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To Fight Aloud Is Very Brave: American Poetry and the Civil War
To Fight Aloud Is Very Brave: American Poetry and the Civil War
Faith Barrett
University of Massachusetts Press, 2012
328 pp., $28.95

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Liam Corley


Fighting for a Voice

American poetry and the Civil War.

Several decades before the Civil War, the Prussian military theorist Carl von Clausewitz asserted, in his influential treatise On War, that "war is merely politics continued by other means." In 1832, Clausewitz's dictum was meant to clarify the political purpose of war as an expression of national will, but latent within it is a biting implication regarding the military effects of political disunity. In To Fight Aloud Is Very Brave, Faith Barrett's book on American poetry and the Civil War, Clausewitz's famous formula could easily be adapted to read, "poetry is merely politics continued by other means," with commensurate impact on the aesthetic effects of poems created in its chaotic ferment. Such a substitution of terms drives home two points, neither apparent to contemporary readers accustomed to viewing poetry as either a quaint or obscurantist occupation engaged in by disaffected iconoclasts and marginalized, self-appointed prophets. First, poetry in the 19th century was experienced by most readers as a unifying and universal language of the human spirit, with aesthetic techniques and forms appropriate to its broad cultural appeal; and second, advances in publishing and disseminating poetry in the mid-19th century radically democratized and atomized poetry's universal claims and audiences. Poetry and the moral insight and aesthetic relief it offers to the public sphere haven't been the same since.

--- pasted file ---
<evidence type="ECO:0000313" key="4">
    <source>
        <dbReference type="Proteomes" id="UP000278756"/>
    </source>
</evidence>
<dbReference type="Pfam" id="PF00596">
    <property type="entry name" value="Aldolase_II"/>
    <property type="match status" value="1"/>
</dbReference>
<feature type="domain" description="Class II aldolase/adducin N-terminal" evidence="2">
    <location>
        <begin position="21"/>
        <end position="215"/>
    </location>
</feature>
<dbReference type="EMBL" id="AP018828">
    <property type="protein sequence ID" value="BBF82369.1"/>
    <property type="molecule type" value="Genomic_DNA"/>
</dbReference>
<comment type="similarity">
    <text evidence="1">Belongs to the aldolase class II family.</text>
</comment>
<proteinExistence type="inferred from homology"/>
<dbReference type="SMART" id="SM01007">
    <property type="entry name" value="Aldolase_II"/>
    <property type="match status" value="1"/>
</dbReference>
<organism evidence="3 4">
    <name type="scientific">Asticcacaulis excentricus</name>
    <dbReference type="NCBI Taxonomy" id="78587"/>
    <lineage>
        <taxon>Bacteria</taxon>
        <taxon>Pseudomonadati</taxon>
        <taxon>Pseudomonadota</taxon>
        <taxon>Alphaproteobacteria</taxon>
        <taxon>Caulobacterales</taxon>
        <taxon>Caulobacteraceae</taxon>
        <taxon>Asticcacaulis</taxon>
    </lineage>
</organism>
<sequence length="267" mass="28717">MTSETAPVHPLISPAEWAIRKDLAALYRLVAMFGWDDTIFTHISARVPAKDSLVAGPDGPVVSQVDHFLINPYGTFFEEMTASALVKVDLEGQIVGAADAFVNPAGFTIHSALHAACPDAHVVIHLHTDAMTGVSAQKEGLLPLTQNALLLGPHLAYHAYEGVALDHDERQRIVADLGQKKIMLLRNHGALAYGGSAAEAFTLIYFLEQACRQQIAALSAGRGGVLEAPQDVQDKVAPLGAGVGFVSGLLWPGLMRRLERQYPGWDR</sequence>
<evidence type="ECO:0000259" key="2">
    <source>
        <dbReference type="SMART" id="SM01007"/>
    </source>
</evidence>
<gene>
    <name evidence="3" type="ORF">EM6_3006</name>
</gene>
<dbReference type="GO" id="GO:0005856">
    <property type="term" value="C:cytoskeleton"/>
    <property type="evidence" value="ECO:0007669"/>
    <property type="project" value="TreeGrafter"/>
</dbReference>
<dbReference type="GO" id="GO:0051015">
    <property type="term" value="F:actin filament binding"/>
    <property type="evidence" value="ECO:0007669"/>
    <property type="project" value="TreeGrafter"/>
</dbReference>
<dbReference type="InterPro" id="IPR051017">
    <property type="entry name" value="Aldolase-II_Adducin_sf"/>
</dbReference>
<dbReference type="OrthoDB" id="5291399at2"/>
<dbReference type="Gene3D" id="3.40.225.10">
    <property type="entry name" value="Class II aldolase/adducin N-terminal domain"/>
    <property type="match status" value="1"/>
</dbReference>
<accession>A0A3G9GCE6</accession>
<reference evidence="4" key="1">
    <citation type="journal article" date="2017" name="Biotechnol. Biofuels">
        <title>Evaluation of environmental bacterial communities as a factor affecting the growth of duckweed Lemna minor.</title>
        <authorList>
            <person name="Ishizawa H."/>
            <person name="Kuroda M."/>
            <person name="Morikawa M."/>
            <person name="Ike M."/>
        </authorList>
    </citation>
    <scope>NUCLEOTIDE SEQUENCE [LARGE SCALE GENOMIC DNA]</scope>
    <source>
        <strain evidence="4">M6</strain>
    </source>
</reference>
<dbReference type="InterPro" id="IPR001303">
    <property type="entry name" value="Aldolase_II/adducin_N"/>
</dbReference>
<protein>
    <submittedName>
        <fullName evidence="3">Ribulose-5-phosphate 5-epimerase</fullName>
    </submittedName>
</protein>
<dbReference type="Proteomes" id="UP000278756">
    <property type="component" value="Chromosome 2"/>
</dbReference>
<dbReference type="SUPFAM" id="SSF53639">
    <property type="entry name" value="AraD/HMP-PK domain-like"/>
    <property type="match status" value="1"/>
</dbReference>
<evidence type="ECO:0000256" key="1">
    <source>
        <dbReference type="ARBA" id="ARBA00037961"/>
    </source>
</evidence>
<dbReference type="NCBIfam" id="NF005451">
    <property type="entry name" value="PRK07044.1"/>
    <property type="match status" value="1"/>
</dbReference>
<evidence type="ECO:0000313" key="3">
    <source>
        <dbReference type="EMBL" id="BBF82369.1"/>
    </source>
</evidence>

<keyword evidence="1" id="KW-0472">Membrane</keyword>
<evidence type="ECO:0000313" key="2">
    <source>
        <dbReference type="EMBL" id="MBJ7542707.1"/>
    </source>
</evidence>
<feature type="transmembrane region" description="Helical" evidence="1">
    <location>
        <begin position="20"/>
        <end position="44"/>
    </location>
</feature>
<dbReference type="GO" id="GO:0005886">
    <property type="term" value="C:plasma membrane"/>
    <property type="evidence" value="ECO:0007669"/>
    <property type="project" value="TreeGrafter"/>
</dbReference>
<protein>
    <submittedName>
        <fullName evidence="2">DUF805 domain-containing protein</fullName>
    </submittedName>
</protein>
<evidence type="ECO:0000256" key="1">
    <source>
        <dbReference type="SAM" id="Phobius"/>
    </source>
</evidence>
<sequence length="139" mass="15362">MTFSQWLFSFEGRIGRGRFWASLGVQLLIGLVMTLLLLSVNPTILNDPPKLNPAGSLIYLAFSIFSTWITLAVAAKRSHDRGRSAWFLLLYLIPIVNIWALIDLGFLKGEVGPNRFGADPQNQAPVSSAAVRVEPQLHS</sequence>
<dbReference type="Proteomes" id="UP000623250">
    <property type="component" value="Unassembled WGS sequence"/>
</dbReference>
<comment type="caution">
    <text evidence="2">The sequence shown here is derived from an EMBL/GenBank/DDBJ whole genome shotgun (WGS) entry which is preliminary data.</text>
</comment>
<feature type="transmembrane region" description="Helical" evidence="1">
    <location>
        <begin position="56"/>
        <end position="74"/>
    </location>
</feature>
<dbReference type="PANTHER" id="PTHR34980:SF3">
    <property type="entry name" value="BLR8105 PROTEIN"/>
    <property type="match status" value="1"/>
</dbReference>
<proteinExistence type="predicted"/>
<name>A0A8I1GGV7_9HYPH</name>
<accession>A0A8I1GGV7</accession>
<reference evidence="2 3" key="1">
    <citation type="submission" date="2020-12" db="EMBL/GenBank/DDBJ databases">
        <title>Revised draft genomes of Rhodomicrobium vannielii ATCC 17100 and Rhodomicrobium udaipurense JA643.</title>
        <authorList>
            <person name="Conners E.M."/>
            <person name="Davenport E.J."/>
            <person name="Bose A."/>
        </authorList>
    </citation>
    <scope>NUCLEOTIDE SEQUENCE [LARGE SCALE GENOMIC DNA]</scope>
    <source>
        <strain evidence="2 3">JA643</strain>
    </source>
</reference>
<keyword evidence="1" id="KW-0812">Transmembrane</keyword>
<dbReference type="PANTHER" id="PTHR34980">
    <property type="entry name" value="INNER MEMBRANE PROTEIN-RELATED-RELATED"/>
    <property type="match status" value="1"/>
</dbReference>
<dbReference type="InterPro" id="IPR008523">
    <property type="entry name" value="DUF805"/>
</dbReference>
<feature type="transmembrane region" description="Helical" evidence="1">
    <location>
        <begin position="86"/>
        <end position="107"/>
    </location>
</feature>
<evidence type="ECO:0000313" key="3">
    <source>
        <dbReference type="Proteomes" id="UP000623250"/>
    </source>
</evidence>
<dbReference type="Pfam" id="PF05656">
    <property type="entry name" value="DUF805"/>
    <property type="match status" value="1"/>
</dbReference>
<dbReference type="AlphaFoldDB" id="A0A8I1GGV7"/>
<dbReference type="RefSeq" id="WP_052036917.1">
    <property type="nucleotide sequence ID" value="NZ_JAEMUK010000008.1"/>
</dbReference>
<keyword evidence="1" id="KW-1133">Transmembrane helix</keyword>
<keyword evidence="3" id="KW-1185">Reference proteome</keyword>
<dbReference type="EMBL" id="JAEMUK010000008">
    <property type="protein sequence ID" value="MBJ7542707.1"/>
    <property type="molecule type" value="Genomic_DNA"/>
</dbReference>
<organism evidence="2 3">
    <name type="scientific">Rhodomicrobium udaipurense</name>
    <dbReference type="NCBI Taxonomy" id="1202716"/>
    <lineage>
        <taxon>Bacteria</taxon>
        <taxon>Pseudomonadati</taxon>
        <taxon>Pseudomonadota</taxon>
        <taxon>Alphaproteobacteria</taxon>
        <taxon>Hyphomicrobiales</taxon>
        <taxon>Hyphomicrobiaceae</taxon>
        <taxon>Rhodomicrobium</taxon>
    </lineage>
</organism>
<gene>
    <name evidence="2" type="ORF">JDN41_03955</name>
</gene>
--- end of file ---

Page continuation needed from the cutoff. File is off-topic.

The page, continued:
The conflation of civil war and poetry in Barrett's nuanced and rewarding To Fight Aloud Is Very Brave reveals how the practices of both strain toward politically unifying ends even as they fracture along isolating and individualized responses to grief and violence. That the Civil War inspired partisan and heartfelt poetry from a broad spectrum of society North and South is not news, but Barrett—taking a fresh look at poems and songs previously discounted for their conventional forms and sentiments—elucidates the ambivalence and emotional complexity of poets ...

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